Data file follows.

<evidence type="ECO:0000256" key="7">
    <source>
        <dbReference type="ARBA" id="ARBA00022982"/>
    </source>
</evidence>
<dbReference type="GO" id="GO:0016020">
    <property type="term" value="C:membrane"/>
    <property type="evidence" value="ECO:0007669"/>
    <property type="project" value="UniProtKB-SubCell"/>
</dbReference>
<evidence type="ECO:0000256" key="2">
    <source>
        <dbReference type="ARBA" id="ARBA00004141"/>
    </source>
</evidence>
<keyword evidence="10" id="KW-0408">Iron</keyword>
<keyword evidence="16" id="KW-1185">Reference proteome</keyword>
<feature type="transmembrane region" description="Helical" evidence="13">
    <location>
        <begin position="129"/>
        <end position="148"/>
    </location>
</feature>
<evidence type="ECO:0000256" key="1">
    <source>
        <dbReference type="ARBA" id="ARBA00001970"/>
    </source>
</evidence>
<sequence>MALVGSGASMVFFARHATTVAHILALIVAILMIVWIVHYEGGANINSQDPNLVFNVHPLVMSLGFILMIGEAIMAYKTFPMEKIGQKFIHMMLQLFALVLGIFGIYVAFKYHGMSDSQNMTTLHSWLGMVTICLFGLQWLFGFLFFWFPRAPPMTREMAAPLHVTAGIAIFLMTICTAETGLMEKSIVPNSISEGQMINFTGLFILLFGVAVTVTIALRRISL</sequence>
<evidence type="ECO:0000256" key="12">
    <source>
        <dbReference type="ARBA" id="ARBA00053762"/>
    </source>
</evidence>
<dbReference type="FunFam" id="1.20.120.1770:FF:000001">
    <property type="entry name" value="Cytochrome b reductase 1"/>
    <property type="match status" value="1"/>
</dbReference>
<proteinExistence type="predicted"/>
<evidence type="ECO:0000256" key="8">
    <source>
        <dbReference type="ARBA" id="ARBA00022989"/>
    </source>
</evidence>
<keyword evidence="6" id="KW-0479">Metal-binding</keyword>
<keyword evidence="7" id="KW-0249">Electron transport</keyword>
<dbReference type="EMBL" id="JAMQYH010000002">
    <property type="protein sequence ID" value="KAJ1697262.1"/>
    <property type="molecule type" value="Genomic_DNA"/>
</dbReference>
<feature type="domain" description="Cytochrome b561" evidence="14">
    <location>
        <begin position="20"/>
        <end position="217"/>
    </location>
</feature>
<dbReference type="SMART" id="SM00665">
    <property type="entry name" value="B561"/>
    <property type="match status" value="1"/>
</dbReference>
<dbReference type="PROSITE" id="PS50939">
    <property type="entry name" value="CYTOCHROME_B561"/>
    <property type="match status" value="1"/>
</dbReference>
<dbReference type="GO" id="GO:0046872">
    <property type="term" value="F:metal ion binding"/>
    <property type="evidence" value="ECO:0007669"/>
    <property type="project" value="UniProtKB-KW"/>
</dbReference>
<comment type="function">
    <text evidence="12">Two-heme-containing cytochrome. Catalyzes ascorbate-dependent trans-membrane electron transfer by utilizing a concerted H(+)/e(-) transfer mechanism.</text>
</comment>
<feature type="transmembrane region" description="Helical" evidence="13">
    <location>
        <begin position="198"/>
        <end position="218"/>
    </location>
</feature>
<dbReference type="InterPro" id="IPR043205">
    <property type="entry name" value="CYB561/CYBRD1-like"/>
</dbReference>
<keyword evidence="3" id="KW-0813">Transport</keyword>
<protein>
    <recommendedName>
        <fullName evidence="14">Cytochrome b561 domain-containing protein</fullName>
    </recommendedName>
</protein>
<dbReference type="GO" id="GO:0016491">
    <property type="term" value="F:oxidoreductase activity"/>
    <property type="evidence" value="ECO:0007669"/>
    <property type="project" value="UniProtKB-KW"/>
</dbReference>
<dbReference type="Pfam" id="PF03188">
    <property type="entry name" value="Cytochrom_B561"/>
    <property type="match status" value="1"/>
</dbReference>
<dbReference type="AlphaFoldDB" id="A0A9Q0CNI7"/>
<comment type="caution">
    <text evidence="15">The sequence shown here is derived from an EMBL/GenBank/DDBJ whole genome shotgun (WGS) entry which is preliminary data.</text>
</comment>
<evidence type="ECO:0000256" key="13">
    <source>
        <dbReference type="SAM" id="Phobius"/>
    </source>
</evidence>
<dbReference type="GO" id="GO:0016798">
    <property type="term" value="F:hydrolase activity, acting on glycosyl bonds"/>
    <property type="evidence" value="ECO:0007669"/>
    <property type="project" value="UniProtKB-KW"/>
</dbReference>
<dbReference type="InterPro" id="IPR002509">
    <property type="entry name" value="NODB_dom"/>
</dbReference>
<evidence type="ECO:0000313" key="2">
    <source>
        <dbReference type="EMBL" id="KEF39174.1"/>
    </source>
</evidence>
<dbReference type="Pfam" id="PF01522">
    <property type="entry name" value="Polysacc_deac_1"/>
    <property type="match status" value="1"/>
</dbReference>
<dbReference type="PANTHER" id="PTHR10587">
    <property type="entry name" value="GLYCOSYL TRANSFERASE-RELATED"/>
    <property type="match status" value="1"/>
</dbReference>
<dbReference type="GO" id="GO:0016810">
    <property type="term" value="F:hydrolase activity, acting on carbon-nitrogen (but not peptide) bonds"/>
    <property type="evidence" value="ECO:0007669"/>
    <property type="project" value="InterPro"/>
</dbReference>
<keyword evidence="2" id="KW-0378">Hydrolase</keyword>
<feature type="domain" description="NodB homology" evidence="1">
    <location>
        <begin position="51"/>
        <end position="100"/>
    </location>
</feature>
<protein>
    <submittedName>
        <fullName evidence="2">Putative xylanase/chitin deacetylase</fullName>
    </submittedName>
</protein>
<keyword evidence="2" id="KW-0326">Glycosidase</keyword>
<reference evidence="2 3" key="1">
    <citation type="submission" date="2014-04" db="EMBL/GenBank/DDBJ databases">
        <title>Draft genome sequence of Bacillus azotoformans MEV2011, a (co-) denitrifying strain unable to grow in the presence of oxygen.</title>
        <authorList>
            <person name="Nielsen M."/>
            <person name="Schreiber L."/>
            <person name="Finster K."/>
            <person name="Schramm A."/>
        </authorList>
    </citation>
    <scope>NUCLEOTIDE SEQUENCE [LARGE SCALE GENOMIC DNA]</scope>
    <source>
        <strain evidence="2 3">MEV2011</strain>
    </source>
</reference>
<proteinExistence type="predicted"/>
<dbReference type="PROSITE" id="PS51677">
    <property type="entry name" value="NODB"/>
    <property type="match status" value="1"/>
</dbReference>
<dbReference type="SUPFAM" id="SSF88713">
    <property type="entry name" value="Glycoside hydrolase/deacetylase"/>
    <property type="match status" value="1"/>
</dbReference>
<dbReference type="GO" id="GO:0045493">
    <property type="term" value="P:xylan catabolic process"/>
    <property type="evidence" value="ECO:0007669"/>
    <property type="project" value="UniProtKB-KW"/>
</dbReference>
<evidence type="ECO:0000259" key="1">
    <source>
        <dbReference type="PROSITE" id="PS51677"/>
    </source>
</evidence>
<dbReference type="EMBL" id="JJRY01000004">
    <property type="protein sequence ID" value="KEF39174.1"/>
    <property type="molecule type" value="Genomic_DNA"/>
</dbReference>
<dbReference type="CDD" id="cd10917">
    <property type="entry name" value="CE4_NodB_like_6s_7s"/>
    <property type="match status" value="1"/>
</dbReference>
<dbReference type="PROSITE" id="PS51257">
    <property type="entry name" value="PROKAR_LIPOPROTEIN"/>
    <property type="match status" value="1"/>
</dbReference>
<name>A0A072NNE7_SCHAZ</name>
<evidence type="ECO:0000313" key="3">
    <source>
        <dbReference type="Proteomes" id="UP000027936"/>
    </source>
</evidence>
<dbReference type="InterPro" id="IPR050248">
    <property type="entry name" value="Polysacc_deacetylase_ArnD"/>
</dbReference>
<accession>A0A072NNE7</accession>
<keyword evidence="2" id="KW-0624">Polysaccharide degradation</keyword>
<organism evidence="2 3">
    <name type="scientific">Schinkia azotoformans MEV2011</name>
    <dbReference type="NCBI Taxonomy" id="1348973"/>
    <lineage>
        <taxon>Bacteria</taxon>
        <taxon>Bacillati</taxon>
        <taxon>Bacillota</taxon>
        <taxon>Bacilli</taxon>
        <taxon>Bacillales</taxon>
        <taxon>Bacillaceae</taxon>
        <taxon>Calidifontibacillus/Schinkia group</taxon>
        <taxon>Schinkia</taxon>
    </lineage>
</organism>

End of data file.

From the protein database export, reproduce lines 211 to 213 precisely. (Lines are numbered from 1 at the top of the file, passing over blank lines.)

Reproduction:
        <taxon>Bacillaceae</taxon>
        <taxon>Calidifontibacillus/Schinkia group</taxon>
        <taxon>Schinkia</taxon>